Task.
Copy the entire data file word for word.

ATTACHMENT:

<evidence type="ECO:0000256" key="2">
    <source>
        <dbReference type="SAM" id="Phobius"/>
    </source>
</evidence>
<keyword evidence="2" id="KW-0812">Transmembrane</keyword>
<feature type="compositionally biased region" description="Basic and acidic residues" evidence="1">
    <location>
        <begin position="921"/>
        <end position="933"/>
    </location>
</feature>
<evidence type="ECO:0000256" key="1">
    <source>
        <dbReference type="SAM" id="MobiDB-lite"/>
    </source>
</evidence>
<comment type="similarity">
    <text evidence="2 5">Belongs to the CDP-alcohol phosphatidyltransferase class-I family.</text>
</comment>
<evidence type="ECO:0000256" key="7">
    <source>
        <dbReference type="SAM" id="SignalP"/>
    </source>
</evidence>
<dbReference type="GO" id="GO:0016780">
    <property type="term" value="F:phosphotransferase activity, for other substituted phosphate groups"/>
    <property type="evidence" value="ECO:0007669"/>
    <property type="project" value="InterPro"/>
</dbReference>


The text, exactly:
<evidence type="ECO:0000256" key="2">
    <source>
        <dbReference type="SAM" id="Phobius"/>
    </source>
</evidence>
<keyword evidence="2" id="KW-0812">Transmembrane</keyword>
<feature type="compositionally biased region" description="Basic and acidic residues" evidence="1">
    <location>
        <begin position="921"/>
        <end position="933"/>
    </location>
</feature>
<evidence type="ECO:0000256" key="1">
    <source>
        <dbReference type="SAM" id="MobiDB-lite"/>
    </source>
</evidence>
<comment type="similarity">
    <text evidence="2 5">Belongs to the CDP-alcohol phosphatidyltransferase class-I family.</text>
</comment>
<evidence type="ECO:0000256" key="7">
    <source>
        <dbReference type="SAM" id="SignalP"/>
    </source>
</evidence>
<dbReference type="GO" id="GO:0016780">
    <property type="term" value="F:phosphotransferase activity, for other substituted phosphate groups"/>
    <property type="evidence" value="ECO:0007669"/>
    <property type="project" value="InterPro"/>
</dbReference>